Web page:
Happiness interview: Crystal Paine.
One of the most complicated and emotionally charged topics within the larger subject of happiness is the relationship between money and happiness. Figuring out how to live within your means, dealing with financial anxiety, spending money in ways that boosts happiness instead of undermining it…these are common, major challenges.
I was happy to make the e-acquaintance of Crystal Paine, who has a new book coming out next month: The Money Saving Mom’s Budget: Slash Your Spending, Pay Down Your Debt, Steamline Your Life, and Save Thousands a Year. That certainly covers a lot of issues that people grapple with, just in the subtitle! She also has a very popular blog, Money Saving Mom.
Because Crystal has thought a lot about how to create the life that reflects your values related to money, I was curious to ask her specifically about happiness.
Gretchen: What’s a simple activity that consistently makes you happier?
Crystal: I usually have to drag myself to the treadmill in the mornings, but I never regret getting on it and running–even if it’s just for a mile. It gets my blood pumping, it helps to clear my head, and it makes me feel much more energetic and efficient the rest of the day.
Is there anything you find yourself doing repeatedly that gets in the way of your happiness?
I often get distracted, procrastinate, or choose to do what I want to do over what I should do (i.e. surfing the web versus writing an article that is due). Any time I do this, I end up feeling frustrated at myself for wasting time. And I usually end up stressed, too, because it results in me being behind schedule or late to an event.
If you’re feeling blue, how do you give yourself a happiness boost?
Singing is a guaranteed mood-lifter for me. Sometimes, when I’m feeling particularly low, I’ll force myself to start singing, even though it’s the last thing I feel like doing. It only takes a few minutes of singing and I will feel ten times better about life. I’m not sure why or how that is, but it always works!
Do you work on being happier? If so, how?
I’ve been working on consistently sticking with three daily habits recently (going to bed early, getting up early, and tackling my laundry pile every day instead of letting it pile up) and I’ve been amazed at what a difference a few small, consistent changes can make. I’m getting more done since I’m getting up earlier, I’m more energetic due to getting more sleep, and there’s a weight off my shoulders since I’m no longer waking up to face a mountain of laundry every morning.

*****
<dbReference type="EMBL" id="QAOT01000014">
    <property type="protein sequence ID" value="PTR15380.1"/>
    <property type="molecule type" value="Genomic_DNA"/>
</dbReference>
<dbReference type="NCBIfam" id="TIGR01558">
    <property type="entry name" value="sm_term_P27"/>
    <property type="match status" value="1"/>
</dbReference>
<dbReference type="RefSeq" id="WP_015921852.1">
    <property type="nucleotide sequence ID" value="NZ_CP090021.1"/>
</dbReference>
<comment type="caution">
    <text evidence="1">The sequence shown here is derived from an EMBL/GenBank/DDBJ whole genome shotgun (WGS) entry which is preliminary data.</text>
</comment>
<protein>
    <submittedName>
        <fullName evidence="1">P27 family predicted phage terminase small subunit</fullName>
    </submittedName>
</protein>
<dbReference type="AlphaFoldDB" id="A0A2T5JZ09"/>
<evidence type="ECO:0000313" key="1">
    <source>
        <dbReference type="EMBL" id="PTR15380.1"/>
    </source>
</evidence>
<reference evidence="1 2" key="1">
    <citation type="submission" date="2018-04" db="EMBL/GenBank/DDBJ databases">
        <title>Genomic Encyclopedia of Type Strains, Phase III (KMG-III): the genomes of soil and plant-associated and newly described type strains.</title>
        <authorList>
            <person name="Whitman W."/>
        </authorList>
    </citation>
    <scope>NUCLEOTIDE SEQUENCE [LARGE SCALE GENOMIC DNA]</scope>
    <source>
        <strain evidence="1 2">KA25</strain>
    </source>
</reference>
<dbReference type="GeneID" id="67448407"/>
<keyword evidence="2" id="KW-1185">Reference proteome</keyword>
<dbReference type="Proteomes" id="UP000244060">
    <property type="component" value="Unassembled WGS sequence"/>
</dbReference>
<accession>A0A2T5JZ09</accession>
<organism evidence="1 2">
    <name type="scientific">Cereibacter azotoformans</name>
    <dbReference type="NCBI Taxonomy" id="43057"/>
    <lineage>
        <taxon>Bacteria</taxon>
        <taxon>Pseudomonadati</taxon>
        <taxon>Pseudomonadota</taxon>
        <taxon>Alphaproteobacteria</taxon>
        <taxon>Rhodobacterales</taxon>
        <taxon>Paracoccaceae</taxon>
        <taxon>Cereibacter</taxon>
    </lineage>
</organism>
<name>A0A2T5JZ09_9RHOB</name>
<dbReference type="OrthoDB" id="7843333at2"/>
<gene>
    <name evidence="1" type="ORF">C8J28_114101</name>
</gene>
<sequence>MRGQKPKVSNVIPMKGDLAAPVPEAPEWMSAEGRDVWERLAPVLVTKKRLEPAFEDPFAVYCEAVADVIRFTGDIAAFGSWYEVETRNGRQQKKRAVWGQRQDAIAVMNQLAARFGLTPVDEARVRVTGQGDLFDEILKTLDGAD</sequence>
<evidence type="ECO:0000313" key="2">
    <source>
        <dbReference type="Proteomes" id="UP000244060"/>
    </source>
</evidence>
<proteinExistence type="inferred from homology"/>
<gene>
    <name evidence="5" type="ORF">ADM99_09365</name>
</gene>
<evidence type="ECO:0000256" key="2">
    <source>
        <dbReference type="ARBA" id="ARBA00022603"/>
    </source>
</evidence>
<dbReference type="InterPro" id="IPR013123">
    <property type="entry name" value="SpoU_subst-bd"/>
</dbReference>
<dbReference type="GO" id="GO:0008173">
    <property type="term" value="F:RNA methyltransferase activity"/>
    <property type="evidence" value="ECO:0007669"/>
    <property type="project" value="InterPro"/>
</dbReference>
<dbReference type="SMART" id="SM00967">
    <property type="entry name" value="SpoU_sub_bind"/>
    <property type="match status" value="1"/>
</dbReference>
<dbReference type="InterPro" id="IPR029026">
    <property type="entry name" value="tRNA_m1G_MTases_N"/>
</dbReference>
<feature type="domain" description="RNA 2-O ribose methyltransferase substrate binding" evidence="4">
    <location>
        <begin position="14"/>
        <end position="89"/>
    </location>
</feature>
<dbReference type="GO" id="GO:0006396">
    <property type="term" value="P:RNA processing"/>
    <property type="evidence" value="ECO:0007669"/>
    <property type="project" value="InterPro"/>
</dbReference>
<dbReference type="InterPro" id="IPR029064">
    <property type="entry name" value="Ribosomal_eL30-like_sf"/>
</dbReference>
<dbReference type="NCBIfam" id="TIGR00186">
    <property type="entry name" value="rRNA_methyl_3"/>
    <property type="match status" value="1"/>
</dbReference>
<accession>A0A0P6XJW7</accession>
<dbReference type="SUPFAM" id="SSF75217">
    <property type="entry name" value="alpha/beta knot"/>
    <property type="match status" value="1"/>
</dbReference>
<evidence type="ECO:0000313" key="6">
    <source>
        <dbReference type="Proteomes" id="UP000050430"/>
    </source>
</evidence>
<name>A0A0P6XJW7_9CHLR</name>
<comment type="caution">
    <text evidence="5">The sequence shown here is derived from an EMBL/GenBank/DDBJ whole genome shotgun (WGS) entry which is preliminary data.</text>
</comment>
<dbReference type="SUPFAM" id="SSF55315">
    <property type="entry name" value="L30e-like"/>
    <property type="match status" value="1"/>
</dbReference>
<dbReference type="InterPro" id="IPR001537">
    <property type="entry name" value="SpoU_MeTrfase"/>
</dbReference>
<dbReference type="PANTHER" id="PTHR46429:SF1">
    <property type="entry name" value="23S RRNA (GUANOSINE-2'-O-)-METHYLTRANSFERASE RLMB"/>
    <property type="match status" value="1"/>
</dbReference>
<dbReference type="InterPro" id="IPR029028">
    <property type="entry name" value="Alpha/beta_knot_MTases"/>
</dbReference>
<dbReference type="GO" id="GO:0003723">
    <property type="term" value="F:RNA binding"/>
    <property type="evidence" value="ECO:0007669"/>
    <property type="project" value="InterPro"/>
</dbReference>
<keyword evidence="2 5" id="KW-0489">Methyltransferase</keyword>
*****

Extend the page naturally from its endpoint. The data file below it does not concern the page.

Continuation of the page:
What’s something you know now about happiness that you didn’t know when you were 18 years old?
When my husband and I got married, we moved to a town where we knew no one so he could start law school. We had committed to stay out of debt while he was in law school, so we lived on a very meager beans and rice budget of $800 to $1000 per month to pull it off.
Sticking with our goal of staying out of debt meant that we gave up a lot of stuff–cable tv, magazine subscriptions, eating out, gym memberships, many social engagements, buying new clothes, gifts, travel, and much more. We drove an old car, we lived in a little basement apartment, we used coupons, we ate a lot of meatless meals, and we checked out a lot of books and DVDs at the library! It wasn’t easy–especially when we were almost out of money and we were tired of the beans and rice ritual–but we learned invaluable lessons through those law school years.
Most importantly, I learned that my joy and contentment with life wasn’t dependent upon the car we drove, the food we ate, or the clothes we wore. Contentment is a state of the heart, unaffected by outward circumstances. If I have a cheerful attitude, it will make a dismal situation seem so much more brighter. I can choose joy, I can choose to make the most of whatever circumstances I find myself in, and I can choose to be thankful for the blessings I do have.
* Shameless Self-Promotion: I can’t resist announcing that as of yesterday, The Happiness Project has been on the New York Times bestseller list for nine months. Nine! Thanks so much, readers, for your enthusiasm and support. I appreciate it very, very much.
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